9. touch

    Capodecina

    Joined: 28 Oct 2006

    Posts: 11,417

    Location: Sufferlandria

    I've just received approval of my mortgage application today.
    Completion date is still 12 weeks away. Am I likely to be able to switch to a better rate before drawing down the mortgage in that time?
     
  10. ivrytwr3

    Mobster

    Joined: 25 Aug 2006

    Posts: 3,934

    tracker - 1.5% atm, hoping it will drop back to 1% in the next few days/month (Santander).
     
  11. ivrytwr3

    Mobster

    Joined: 25 Aug 2006

    Posts: 3,934

    If you've only had an AIP then nothing is signed and you look for another rate - i'd defintiely be waiting in case of a drop (if it doesn't stop the house sale form going through!)
     
  12. ~Divine~Wind~

    Underboss

    Joined: 14 Jun 2004

    Posts: 16,006

    Location: Newcastle U/T

    Just agreed to a 1.69% 2 yr fix (then todays interst drops doh!) with Santander
    pretty much 50% LTV 20 years left
    Looking to getting everythign down on paper for an extension and a few overpayment here and there.
    Then lookign to release any remaining monies for having the extension sorted
     
  13. touch

    Capodecina

    Joined: 28 Oct 2006

    Posts: 11,417

    Location: Sufferlandria

    It's not an AIP, it's a full mortgage application (although I still havn't signed anything - just received the approval by email this morning so not got the paperwork yet). It's a 2 year fix at 1.43% so i'm happy with the rate anyway but it would be nice if I was able to get it a little lower. I won't actually be drawing down the funds for 12 weeks yet, so I'm not sure if there will be a chance to review the fixed term deal during this time?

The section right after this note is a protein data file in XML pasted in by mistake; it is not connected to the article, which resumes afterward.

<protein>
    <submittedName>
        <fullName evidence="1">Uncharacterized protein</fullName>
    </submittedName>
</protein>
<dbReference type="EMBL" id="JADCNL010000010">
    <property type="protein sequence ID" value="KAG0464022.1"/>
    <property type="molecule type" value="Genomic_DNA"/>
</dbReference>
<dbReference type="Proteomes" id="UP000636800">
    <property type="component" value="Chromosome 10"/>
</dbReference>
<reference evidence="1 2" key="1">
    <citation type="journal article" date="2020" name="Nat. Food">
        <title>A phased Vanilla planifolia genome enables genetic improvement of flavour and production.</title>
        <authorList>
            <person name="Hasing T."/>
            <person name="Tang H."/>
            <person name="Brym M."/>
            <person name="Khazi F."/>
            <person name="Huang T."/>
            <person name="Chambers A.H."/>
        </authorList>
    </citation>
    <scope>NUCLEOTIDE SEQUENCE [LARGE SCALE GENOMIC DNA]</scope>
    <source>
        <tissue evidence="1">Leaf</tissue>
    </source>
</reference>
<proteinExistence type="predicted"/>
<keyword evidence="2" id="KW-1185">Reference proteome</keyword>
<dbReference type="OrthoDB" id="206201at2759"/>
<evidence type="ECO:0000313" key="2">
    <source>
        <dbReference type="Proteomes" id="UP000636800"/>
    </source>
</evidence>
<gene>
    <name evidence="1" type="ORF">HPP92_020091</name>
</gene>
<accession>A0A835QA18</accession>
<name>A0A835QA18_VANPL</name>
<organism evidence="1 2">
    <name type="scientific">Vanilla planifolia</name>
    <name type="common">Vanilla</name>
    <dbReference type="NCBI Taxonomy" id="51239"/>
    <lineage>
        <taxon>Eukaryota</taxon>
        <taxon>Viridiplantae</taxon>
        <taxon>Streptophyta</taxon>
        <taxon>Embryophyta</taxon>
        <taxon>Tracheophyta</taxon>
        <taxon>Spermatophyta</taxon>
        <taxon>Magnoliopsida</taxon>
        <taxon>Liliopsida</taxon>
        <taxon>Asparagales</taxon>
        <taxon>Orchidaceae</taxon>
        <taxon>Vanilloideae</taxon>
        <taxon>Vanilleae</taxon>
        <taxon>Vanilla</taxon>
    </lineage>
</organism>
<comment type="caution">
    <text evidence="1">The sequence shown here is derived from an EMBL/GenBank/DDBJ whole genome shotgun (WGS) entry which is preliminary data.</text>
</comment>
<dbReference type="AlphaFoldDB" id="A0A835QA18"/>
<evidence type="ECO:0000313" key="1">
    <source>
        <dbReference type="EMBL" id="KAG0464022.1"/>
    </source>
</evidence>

14. hornetstinger

    Soldato

    Joined: 6 Sep 2016

    Posts: 6,965

    Mine is 2.19% and only have £32,000 left to pay and will be £28,000 at the end of this month (over payment)

    Would hate to been on 15% like parentd
     
  15. Felix

    Mobster

    Joined: 25 Jan 2003

    Posts: 2,702

    You were right to telling everyone to fix yet had they been on a variable rate they would now see their mortgage costs drop.... so in fact you weren't right.

    Apparently this is a temporary adjustment to the rate to help in the short term.